The literature regarding online communities is insistent that interactive communication is a necessary condition for a series of computer mediated messages to demonstrate the existence of a virtual community. Some researchers have defined online communities as a set of on-going many-sided interactions that occur predominantly in and through computers linked via telecommunications networks. Rheingold stated that virtual communities result from public discussions with sufficient human feeling to form webs of personal relationships in cyberspace. This is because online communities are long-term, computer-mediated conversations they are both indirectly acknowledging the interactive nature of virtual communities. Long-term meaningful discussions or conversations require interactivity.
The second necessary condition of an online community is a variety of communicators, which is linked to the first condition of interactivity. Clearly, if there is only one communicator there can be no interactivity. It is commonly understood that online communities exist within cyber-space. Some authors have noted the connection between common-virtual public space and virtual community. Fernback and Thompson (1995) define virtual communities as social relationships forged in cyberspace through repeated contact within a specified boundary or place that is symbolically delineated by topic of interest. Therefore, some researchers have indicated that an online community needs a virtual-space, but at the same time a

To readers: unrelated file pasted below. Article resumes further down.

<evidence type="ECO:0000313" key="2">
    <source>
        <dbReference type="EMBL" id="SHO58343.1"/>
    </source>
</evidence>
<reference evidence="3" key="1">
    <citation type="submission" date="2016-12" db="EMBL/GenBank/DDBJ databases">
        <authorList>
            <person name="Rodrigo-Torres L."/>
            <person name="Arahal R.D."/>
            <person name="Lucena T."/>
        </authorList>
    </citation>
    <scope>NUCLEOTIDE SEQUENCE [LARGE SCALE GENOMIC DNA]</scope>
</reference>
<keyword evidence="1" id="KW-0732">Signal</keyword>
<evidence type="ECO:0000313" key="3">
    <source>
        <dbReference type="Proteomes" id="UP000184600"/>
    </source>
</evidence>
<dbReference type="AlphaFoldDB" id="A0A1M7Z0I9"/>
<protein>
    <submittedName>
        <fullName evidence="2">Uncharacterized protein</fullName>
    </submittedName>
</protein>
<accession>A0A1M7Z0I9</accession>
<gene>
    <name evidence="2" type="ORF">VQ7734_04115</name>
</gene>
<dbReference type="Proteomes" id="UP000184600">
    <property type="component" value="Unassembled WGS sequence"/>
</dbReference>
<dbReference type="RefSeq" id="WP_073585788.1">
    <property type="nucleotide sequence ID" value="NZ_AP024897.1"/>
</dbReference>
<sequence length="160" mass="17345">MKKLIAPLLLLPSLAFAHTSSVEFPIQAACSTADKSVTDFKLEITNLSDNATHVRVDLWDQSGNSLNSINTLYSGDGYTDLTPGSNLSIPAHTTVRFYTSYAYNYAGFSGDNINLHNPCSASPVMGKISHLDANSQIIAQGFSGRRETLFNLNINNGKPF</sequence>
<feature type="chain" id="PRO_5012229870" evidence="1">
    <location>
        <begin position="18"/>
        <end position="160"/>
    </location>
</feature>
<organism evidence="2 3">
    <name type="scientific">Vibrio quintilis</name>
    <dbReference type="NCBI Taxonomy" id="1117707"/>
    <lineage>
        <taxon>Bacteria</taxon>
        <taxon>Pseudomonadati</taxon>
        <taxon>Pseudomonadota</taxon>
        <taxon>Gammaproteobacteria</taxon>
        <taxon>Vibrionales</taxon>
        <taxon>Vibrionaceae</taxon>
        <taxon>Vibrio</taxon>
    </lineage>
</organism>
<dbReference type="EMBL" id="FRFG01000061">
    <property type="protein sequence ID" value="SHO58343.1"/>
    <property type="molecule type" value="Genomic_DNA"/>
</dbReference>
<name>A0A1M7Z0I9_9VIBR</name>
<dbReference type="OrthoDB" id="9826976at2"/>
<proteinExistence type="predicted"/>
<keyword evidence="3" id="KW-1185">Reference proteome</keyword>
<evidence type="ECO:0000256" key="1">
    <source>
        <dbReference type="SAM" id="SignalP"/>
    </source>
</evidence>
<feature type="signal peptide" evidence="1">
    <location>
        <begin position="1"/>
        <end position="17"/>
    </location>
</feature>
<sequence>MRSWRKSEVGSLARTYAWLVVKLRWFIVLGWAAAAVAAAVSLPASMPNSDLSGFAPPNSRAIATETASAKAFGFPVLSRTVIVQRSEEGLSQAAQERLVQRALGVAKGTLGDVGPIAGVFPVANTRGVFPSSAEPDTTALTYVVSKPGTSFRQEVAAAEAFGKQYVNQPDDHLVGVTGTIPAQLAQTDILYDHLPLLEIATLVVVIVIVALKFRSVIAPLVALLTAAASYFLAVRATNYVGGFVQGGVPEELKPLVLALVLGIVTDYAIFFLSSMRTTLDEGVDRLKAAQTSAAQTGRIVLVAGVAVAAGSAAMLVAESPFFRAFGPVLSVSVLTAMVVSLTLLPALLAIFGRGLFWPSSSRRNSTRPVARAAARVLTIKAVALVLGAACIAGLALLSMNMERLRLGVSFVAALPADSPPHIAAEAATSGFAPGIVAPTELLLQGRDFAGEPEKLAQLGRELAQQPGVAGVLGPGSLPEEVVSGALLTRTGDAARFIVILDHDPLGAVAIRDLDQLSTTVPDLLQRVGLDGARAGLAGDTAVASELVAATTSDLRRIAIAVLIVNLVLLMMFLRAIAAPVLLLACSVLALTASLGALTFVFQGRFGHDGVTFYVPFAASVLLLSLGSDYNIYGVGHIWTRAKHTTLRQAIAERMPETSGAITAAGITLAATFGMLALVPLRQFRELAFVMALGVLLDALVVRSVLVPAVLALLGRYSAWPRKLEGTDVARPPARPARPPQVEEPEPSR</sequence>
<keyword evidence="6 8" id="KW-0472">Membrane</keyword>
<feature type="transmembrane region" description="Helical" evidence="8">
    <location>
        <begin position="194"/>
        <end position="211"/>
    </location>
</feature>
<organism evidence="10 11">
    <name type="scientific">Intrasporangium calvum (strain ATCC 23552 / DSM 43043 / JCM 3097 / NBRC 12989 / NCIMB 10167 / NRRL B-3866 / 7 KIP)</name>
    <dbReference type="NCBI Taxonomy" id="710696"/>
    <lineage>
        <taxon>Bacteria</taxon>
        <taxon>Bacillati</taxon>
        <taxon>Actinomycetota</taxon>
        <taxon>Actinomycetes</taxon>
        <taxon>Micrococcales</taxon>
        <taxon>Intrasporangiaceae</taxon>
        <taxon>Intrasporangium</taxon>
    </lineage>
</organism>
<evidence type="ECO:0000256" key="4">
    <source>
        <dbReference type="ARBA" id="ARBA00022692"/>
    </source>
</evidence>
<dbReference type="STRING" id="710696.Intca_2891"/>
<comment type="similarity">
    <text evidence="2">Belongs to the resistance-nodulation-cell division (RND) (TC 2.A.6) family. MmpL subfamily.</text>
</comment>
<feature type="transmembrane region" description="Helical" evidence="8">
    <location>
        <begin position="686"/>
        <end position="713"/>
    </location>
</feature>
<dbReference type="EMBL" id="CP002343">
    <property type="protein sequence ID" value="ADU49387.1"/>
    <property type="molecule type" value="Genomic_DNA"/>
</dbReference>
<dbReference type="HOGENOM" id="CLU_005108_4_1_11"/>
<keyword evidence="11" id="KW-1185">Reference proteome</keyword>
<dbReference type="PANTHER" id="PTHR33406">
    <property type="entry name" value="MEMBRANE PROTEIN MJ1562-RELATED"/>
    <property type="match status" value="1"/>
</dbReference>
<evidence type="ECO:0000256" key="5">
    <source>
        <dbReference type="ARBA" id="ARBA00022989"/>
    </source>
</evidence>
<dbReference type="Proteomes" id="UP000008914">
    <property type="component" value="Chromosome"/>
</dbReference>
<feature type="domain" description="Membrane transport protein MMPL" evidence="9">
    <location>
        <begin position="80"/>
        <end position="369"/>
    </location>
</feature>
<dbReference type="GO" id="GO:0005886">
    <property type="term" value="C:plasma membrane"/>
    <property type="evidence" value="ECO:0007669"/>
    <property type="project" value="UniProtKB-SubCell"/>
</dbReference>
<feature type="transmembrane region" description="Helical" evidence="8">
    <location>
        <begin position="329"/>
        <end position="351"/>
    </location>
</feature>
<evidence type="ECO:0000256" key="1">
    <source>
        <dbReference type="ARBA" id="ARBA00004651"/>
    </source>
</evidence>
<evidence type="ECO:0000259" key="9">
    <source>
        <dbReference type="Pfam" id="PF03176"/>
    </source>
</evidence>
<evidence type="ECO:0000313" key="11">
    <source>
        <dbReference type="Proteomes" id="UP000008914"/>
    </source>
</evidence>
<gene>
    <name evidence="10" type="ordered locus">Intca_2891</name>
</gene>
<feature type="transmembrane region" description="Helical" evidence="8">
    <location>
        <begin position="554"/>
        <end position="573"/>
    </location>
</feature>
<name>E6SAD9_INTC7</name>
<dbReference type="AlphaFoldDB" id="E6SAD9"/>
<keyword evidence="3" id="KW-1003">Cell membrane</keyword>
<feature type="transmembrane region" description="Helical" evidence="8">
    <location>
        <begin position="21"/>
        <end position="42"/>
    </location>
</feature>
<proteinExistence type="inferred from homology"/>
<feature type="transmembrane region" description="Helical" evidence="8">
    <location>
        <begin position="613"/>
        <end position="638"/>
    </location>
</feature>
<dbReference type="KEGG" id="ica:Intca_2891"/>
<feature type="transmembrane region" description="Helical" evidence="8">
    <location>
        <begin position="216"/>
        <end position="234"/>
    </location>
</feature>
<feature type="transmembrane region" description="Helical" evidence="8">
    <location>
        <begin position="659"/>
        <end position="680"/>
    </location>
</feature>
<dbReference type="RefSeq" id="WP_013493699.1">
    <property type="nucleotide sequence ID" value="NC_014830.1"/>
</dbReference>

virtual community is not equivalent to its cyberspace.
By arguing that a necessary condition for virtual communities is the existence of a virtual-place it is possible to distinguish between an online community and a number of other categories of computer communication. This is because this requirement distinguishes a virtual settlement from private communication where postings go directly from one individual to another with no common virtual-place. A similar process can be noted in non-virtual human settlements where there is often overlap in the citizenship and allegiances and where a variety of social structures exist. At the same time the notion of common public space raises the issue of when an area of cyberspace consists of one or many virtual settlements.